03
Apr
09

On This Day, April 3: Richmond Falls

April 3, 1865

Richmond captured

The Rebel capital of Richmond falls to the Union, the most significant sign that the Confederacy is nearing its final days.

For ten months, General Ulysses S. Grant had tried unsuccessfully to infiltrate the city. After Lee made a desperate attack against Fort Stedman along the Union line on March 25, Grant prepared for a major offensive. He struck at Five Forks on April 1, crushing the end of Lee’s line southwest of Petersburg. On April 2, the Yankees struck all along the Petersburg line, and the Confederates collapsed.

On the evening of April 2, the Confederate government fled the city with the army right behind. Now, on the morning of April 3, blue-coated troops entered the capital. Richmond was the holy grail of the Union war effort, the object of four years of campaigning. Tens of thousands of Yankee lives were lost trying to get it, and nearly as many Confederate lives lost trying to defend it.

Now, the Yankees came to take possession of their prize. One resident, Mary Fontaine, wrote, “I saw them unfurl a tiny flag, and I sank on my knees, and the bitter, bitter tears came in a torrent.” As the Federals rode in, another wrote that the city’s black residents were “completely crazed, they danced and shouted, men hugged each other, and women kissed.” Among the first forces into the capital were black troopers from the 5th Massachusetts Cavalry, and the next day President Abraham Lincoln visited the city. For the residents of Richmond, these were symbols of a world turned upside down. It was, one reporter noted, “…too awful to remember, if it were possible to be erased, but that cannot be.”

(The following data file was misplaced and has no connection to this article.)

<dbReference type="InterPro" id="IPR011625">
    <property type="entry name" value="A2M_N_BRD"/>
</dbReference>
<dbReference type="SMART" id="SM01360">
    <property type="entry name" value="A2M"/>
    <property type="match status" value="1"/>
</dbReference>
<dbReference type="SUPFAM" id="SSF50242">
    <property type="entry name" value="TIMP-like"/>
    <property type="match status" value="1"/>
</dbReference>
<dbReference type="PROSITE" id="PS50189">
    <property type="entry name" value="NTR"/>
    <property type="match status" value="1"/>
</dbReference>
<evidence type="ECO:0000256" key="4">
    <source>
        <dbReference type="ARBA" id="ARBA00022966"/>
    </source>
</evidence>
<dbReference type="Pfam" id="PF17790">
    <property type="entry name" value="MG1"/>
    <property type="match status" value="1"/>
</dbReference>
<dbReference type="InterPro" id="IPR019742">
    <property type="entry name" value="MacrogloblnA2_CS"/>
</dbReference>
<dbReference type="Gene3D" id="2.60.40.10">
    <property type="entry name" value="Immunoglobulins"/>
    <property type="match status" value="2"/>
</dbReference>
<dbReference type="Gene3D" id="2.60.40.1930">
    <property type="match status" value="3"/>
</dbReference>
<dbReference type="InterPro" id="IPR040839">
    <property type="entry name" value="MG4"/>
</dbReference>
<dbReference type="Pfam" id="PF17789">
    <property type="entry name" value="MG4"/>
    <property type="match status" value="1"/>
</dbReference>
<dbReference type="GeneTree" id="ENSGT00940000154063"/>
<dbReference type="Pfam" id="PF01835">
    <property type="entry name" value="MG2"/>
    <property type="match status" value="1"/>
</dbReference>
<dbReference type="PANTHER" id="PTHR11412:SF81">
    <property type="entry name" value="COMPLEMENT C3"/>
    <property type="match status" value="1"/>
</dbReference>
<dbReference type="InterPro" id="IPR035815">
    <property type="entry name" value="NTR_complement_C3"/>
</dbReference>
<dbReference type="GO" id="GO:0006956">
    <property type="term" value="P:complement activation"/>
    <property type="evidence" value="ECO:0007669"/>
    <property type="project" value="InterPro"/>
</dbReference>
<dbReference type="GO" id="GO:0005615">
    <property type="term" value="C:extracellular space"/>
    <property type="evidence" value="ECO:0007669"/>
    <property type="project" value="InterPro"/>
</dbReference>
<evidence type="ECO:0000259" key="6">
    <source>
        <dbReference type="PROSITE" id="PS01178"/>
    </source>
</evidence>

“Richmond captured.” 2009. The History Channel website. 3 Apr 2009, 07:32 http://www.history.com/this-day-in-history.do?action=Article&id=2157.

Advertisements

0 Responses to “On This Day, April 3: Richmond Falls”



  1. Leave a Comment

Leave a Reply

Fill in your details below or click an icon to log in:

WordPress.com Logo

You are commenting using your WordPress.com account. Log Out / Change )

Twitter picture

You are commenting using your Twitter account. Log Out / Change )

Facebook photo

You are commenting using your Facebook account. Log Out / Change )

Google+ photo

You are commenting using your Google+ account. Log Out / Change )

Connecting to %s


April 2009
S M T W T F S
« Mar   May »
 1234
567891011
12131415161718
19202122232425
2627282930  

Enter your email address to subscribe to this blog and receive notifications of new posts by email.

Join 280 other followers


%d bloggers like this: